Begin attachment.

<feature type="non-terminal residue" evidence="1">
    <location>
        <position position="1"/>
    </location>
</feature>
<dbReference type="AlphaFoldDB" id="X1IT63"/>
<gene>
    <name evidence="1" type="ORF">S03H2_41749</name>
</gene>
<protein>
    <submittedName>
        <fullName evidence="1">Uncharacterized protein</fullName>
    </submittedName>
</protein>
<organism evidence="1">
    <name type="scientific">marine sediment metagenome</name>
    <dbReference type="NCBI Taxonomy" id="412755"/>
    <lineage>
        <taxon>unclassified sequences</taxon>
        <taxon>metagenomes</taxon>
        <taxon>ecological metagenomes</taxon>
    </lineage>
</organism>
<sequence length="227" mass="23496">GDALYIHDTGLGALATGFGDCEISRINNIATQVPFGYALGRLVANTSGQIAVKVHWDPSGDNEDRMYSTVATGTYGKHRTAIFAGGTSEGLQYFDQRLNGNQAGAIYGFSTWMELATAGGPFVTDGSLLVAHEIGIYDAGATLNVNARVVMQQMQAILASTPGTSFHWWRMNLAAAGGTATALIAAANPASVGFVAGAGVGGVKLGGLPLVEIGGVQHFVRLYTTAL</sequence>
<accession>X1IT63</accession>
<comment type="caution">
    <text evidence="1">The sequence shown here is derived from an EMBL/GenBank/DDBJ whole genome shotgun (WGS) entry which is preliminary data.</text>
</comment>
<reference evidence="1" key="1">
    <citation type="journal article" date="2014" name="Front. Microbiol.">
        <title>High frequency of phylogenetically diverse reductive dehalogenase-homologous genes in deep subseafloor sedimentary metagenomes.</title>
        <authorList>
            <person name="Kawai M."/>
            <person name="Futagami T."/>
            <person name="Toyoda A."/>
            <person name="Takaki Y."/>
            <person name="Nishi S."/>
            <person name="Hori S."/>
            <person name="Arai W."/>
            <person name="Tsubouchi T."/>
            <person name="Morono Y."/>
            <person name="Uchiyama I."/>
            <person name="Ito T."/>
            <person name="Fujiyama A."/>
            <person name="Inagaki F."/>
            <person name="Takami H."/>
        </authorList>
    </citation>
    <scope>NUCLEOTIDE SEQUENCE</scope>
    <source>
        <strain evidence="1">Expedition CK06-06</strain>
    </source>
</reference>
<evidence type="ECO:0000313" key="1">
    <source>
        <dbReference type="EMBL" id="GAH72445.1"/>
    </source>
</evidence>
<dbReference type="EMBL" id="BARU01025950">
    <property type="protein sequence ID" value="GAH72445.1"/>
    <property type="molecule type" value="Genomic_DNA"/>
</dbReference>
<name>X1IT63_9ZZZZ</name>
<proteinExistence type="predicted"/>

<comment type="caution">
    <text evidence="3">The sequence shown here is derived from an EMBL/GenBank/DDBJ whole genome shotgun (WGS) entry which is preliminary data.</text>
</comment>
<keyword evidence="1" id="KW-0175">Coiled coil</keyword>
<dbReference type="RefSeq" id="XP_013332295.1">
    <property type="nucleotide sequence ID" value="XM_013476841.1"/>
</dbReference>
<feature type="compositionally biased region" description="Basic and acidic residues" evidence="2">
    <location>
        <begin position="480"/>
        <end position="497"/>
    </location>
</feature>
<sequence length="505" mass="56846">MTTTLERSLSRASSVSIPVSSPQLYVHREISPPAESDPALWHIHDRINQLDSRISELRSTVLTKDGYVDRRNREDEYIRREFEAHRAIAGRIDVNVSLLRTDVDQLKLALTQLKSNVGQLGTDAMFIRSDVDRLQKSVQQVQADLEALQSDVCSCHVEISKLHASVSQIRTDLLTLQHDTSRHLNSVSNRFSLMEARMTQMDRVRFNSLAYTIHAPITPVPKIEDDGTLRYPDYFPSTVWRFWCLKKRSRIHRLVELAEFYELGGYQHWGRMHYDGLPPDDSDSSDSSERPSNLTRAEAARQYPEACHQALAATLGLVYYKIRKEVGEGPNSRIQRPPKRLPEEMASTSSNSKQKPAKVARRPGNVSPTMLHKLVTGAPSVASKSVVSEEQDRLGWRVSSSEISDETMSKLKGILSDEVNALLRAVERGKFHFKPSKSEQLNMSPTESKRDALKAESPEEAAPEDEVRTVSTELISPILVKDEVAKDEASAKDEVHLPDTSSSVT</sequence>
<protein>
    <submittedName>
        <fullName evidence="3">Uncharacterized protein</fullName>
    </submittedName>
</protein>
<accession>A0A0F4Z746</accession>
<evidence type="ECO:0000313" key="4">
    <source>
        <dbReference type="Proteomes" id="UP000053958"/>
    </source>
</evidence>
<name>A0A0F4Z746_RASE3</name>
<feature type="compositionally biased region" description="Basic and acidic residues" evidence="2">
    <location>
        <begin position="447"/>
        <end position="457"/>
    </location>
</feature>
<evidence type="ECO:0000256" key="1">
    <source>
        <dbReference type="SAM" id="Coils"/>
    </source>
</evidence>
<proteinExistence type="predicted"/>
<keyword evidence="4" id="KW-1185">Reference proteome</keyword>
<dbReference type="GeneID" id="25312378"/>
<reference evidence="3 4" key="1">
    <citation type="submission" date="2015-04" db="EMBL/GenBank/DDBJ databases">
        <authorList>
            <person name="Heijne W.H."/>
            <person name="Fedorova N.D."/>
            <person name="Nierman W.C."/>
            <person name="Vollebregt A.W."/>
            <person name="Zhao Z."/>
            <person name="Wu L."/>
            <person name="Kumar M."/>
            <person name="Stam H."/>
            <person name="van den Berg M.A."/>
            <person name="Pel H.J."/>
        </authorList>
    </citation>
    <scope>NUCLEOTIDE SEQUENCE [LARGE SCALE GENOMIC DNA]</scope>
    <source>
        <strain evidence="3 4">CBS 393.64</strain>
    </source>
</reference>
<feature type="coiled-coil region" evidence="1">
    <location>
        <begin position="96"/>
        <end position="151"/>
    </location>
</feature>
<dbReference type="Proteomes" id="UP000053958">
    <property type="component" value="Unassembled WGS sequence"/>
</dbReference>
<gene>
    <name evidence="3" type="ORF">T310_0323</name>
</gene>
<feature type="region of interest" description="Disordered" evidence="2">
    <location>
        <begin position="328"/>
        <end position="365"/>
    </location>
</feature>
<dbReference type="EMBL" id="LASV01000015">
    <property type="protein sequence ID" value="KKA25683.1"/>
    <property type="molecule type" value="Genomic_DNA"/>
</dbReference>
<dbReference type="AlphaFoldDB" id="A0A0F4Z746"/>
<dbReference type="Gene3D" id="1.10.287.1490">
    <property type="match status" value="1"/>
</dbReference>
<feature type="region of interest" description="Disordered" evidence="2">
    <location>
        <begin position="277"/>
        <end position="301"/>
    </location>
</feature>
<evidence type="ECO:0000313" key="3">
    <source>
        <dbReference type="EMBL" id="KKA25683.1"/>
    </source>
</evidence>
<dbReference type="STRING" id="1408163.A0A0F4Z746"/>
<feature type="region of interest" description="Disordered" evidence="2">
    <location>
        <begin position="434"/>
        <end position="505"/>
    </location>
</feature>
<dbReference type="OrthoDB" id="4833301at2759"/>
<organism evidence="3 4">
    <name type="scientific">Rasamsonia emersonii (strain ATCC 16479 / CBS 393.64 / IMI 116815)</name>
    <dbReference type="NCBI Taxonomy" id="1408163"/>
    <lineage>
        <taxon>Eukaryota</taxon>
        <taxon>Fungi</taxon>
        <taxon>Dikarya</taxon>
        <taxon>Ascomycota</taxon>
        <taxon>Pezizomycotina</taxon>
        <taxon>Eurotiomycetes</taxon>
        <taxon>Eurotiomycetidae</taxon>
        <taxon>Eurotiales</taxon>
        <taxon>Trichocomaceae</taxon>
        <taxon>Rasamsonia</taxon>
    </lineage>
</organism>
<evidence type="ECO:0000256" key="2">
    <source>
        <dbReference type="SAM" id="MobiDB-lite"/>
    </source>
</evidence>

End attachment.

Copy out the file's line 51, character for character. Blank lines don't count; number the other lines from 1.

        <strain evidence="1">Expedition CK06-06</strain>